For Immediate Release

Texas State School Board Should Uphold Sound Science, Reject Creationism, Says Americans United

Religious Right Push For Creationist Concepts In Texas Science Standards Could Damage Textbooks Nationwide, Says AU's Lynn

WASHINGTON - Americans United for Separation of Church and State today urged the
Texas State Board of Education to stick to sound science and reject
creationist concepts when revising its science standards.

The state school board is currently examining the science
curriculum, which is reviewed and updated every 10 years. The
Seattle-based Discovery Institute and other Religious Right forces are
seeking to include loopholes that undermine instruction about evolution
and open the door to creationist ideas.

Scientists, teachers, mainstream religious leaders and civil
liberties activists want to improve the Texas standards to ensure that
the public school classroom does not become a vehicle for religious

"Public schools should educate, not indoctrinate," said the Rev.
Barry W. Lynn, Americans United executive director. "The Religious
Right is exploiting Texas public schools to push a narrow viewpoint and
in the process is doing a great disservice to its students, not to
mention undermining the mandates of our Constitution."

The battle in Texas is focused on Religious Right-backed language
currently in the standards that requires schools to teach the
"strengths and weaknesses" of evolution. That wording, experts say, is
an invitation to introduce creationist concepts based on fundamentalist
religion, not science.

"Let's just hope members of the Texas school board recognize the
‘strengths and weaknesses' language for what it is," Lynn concluded.
"If they don't, they could be inviting public school districts to face
some costly litigation."


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In its letter to the board, Americans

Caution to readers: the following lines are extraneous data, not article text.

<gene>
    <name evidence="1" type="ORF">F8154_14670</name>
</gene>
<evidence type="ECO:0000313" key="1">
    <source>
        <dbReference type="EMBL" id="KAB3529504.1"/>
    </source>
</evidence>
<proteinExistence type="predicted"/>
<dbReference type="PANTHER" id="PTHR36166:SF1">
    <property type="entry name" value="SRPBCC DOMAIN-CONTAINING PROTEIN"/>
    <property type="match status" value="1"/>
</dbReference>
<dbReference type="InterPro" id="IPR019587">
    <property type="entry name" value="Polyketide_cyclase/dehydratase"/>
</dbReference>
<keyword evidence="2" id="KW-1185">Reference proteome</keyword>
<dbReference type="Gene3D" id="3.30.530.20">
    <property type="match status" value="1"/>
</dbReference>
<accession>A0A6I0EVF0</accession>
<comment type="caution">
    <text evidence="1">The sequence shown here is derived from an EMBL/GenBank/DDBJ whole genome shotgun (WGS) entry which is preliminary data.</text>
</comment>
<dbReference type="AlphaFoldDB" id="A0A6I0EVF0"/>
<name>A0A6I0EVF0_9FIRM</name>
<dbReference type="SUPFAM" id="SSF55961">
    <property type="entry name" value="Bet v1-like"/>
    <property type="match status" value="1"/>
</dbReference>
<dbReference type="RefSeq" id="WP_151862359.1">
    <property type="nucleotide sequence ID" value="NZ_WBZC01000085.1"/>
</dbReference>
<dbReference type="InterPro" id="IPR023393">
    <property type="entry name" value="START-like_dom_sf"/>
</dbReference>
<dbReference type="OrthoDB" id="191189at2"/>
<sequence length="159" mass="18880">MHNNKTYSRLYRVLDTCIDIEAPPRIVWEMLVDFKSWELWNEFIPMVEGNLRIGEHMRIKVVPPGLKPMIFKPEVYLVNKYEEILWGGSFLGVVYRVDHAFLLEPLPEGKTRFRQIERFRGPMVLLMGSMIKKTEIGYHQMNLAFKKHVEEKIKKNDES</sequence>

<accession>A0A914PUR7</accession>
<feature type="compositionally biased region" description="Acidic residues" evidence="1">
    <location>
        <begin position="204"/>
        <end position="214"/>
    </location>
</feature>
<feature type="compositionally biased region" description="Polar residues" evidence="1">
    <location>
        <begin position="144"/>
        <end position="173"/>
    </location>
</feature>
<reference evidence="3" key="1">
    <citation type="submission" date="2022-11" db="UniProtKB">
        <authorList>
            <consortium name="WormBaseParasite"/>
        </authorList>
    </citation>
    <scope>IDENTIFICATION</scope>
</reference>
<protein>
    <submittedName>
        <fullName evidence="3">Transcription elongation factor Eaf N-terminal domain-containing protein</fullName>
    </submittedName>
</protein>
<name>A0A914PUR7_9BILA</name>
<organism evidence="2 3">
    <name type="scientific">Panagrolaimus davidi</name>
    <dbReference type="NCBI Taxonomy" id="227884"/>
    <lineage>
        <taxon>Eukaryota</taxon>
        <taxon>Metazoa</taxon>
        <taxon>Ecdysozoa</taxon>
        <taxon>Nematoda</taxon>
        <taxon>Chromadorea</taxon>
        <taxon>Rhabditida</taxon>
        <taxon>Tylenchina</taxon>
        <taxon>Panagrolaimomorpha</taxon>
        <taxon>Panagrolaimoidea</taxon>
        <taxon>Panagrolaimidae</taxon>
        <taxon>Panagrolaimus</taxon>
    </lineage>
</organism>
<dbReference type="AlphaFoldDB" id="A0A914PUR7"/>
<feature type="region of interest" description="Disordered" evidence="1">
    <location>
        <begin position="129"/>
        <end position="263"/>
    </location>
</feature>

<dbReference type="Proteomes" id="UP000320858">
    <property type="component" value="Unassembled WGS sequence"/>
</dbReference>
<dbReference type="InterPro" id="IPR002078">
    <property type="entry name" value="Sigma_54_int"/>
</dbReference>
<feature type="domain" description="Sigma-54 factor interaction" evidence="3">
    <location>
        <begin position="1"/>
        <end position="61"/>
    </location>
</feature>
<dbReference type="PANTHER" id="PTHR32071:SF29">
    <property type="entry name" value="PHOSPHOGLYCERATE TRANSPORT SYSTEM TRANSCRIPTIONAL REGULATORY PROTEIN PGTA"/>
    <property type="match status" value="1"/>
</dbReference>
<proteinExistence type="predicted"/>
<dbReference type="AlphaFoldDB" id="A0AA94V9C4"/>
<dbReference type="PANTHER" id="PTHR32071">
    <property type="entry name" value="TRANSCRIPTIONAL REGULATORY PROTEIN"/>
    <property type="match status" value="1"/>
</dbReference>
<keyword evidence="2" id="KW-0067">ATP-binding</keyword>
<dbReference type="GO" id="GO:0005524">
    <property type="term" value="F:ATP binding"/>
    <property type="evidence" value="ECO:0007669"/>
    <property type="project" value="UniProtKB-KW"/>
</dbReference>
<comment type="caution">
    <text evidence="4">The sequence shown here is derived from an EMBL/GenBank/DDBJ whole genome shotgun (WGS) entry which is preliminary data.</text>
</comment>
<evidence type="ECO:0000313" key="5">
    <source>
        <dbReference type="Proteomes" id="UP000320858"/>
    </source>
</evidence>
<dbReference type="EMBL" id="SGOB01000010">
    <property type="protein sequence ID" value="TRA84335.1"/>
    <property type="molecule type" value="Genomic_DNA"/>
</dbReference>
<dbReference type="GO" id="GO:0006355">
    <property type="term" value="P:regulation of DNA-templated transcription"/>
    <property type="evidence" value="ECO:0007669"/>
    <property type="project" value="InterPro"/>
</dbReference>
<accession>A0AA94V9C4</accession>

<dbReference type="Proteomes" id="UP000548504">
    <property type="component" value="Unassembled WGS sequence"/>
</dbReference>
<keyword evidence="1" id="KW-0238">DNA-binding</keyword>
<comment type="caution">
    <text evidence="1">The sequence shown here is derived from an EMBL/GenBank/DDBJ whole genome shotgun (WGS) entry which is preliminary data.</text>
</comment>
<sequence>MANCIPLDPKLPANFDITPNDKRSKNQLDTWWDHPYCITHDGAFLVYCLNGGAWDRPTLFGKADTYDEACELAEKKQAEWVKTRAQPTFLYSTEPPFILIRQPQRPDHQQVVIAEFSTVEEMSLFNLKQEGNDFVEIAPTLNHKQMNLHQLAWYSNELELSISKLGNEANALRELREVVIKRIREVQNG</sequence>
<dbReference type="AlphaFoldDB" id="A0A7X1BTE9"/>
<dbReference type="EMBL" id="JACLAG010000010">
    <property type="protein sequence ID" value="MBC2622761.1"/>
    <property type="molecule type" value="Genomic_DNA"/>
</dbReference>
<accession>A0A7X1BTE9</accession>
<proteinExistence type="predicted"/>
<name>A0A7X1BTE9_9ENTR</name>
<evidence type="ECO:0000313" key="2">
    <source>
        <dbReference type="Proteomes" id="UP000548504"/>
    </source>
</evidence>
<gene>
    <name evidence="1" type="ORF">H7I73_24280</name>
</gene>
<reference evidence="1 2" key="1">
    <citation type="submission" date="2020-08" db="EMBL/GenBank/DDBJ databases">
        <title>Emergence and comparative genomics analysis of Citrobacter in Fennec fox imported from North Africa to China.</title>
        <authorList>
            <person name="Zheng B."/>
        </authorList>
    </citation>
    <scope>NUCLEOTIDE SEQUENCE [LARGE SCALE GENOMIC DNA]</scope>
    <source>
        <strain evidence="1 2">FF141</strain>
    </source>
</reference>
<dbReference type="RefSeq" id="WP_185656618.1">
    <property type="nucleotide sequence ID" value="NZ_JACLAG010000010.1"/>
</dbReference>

United makes it clear that litigation may result if religious beliefs
are introduced into public school science classrooms.

The board's decision, which is expected to be made in March, could
influence science instruction across the country. Texas is the second
largest purchaser of textbooks, after California. To meet Texas
standards, textbook producers may include creationist concepts in books
that would circulate nationally.

A hearing is scheduled for today in Austin for individuals and groups to testify on the curriculum.

Religious Right groups have already succeeded in pushing through
their agenda in Louisiana, which now allows science teachers to use
"supplemental materials" to teach the "strengths and weaknesses" of
evolution. AU is closely monitoring whether religious beliefs are being
introduced unconstitutionally as science by teachers in Louisiana.

The federal courts have repeatedly struck down other tactics used by
the Religious Right to push religion in public science classes. In
1987, the U.S. Supreme Court in Edwards v. Aguillard
invalidated a Louisiana statute requiring science educators to
"balance" teaching evolution concepts with "creation science" concepts.

In 2005, a federal district court said in Kitzmiller v. Dover Area School District
that Pennsylvania public schools cannot teach "intelligent design," a
creationist concept that claims the universe and living things were
created by an "intelligent cause." The court ruled "intelligent design"
unconstitutional for use in public schools because it is unscientific
and religious.


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